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Friday, November 28, 2014  |   Madison, WI: 25.0° F  
THE SCONZ: Breaking news and commentary on campus, city and state politics
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Why The Sconz will never be a high school teacher
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I love history. I remember researching my senior thesis at UW's Memorial Library and, for the first time in my life, re-thinking my previous opposition to going to grad school. But then I realized that researching anti-Semitism in the rhetoric of French far right political parties might get old after four or five years. But unfortunately, I think being a university professor might be the only kind of teaching I could tolerate. Teaching elementary or high school sounds like one headache after the next. Here's an example:

After years of harsh conflict between advocates for gay students and Christian conservatives, the issue was already highly charged here [suburbs of Minneapolis]. Then in July, six students brought a lawsuit contending that school officials have failed to stop relentless antigay bullying and that a district policy requiring teachers to remain "neutral" on issues of sexual orientation has fostered oppressive silence and a corrosive stigma.

Through it all, conservative Christian groups have demanded that the schools avoid any descriptions of homosexuality or same-sex marriage as normal, warning against any surrender to what they say is the "homosexual agenda" of recruiting youngsters to an "unhealthy and abnormal lifestyle."

Ugh. Being a history teacher would be tough. Not only do you have to find ways to make the content interesting to bratty little munchkins, but you have to try to present the material as "objectively" as possible, allowing the students to develop their own opinions on issues. But you have to do that in the context of a system that tells you that certain things in history are settled as good and bad. Martin Luther King was good. Tyranny is bad. The president is not a war criminal.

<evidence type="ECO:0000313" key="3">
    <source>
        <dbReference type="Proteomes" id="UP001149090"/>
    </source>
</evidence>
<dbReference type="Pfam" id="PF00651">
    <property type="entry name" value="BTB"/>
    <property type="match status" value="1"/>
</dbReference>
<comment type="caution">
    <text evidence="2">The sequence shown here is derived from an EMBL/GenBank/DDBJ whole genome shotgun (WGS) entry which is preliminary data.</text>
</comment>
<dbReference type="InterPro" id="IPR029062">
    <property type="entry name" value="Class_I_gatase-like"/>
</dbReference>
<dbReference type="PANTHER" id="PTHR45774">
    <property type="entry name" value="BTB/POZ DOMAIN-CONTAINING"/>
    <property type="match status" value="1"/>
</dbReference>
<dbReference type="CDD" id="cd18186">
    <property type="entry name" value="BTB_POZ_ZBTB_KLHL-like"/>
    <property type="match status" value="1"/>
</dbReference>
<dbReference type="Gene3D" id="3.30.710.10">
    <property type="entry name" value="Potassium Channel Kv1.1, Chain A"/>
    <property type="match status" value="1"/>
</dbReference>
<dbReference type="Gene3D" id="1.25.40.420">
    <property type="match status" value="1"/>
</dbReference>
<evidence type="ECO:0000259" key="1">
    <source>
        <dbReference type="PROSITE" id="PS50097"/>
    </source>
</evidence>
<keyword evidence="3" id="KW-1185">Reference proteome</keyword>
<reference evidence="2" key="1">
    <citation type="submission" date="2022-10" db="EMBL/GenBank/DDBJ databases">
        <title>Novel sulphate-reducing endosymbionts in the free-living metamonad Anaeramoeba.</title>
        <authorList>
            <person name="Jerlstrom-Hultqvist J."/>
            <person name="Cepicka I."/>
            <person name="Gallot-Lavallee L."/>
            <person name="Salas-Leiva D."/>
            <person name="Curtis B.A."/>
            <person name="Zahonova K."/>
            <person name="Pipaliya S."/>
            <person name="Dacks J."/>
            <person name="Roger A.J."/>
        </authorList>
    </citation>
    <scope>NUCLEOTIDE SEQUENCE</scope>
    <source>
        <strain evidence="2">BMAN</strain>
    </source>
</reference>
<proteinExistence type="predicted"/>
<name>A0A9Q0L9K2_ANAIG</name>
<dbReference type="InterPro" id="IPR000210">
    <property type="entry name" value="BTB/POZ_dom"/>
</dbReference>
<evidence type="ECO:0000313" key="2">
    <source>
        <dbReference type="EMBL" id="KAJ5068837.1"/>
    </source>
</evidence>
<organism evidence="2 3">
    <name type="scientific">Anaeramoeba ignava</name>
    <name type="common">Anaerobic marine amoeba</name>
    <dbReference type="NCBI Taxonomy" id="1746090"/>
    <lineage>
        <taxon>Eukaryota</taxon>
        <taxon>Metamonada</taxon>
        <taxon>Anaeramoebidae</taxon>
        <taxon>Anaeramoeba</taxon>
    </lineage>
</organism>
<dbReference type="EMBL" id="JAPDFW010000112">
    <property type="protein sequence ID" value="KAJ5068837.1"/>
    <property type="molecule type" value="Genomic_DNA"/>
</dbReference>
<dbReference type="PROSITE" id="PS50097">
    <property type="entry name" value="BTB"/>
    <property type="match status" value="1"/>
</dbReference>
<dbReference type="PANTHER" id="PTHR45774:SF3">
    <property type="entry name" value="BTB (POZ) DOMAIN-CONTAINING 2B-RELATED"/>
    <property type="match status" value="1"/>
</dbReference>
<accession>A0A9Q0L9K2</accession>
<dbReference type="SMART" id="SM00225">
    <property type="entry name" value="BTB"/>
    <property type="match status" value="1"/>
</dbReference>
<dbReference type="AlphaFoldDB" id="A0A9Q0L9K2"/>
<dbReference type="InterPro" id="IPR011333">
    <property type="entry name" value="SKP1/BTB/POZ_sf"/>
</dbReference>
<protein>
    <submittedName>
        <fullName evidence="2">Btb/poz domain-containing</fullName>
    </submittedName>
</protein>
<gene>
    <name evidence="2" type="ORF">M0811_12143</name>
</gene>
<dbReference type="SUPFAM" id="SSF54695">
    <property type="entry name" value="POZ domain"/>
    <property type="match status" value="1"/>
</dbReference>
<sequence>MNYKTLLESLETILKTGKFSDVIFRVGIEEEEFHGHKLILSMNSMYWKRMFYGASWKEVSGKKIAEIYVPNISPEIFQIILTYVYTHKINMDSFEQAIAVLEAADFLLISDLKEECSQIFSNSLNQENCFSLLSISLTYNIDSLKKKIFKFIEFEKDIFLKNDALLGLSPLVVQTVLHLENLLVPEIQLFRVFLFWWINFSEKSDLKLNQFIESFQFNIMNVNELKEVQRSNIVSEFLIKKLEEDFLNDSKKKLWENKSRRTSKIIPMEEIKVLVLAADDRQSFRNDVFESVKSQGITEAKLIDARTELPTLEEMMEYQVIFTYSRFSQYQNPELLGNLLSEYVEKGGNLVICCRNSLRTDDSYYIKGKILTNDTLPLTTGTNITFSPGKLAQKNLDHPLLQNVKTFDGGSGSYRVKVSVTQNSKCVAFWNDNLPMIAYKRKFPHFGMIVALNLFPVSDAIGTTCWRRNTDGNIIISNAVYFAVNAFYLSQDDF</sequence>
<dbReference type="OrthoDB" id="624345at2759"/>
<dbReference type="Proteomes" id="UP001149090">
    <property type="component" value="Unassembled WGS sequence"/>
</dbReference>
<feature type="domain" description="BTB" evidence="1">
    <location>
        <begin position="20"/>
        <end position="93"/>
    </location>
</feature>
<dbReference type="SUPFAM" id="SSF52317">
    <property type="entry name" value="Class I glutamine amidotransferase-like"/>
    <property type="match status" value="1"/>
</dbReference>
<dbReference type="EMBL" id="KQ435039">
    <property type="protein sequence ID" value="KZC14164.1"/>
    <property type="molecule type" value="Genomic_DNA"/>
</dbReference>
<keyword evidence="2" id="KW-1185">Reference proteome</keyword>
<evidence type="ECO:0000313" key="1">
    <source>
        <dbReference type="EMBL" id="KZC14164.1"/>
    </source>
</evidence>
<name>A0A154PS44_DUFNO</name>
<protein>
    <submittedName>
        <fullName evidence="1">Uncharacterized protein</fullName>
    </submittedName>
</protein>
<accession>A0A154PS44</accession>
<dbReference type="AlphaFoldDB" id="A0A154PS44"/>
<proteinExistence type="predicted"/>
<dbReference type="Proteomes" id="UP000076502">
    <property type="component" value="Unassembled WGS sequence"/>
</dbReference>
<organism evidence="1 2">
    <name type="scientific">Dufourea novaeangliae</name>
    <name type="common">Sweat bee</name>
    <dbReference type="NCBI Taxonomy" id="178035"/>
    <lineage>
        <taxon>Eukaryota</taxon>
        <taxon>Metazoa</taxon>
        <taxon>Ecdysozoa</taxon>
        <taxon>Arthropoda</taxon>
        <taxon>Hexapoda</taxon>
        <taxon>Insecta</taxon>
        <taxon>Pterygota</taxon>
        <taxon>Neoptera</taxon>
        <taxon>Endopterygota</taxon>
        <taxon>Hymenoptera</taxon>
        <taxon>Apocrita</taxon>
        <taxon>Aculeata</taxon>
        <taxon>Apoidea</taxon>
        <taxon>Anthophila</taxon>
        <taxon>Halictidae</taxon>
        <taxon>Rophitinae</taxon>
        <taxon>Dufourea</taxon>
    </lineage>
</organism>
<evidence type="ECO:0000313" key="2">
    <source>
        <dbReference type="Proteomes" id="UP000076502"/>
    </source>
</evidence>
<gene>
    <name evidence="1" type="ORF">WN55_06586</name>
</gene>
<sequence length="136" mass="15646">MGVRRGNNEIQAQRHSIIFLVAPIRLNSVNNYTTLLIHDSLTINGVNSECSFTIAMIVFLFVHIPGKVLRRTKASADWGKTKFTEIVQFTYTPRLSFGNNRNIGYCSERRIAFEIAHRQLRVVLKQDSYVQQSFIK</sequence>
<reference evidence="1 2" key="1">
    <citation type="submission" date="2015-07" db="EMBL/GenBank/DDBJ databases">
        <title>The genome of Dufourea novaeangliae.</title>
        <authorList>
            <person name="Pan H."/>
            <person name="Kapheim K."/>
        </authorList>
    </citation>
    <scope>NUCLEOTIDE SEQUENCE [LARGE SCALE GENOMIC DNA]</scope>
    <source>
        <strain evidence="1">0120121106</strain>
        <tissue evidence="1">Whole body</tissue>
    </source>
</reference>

Today, not too many teachers have to vigorously defend the righteousness of the civil rights movement, but they certainly did as recently as a couple decades ago. Today the best parallel is the gay rights movement. They have to cope with the fact that many people believe that gay rights is a topic subject to debate, rather than a relatively obvious moral imperative.

In contrast, college professors are encouraged to develop a slant on current affairs or history (again, within certain bounds), and professors are generally not reprimanded for bringing controversy into their curriculum.

Turns out writing and talk radio were the right places for me.

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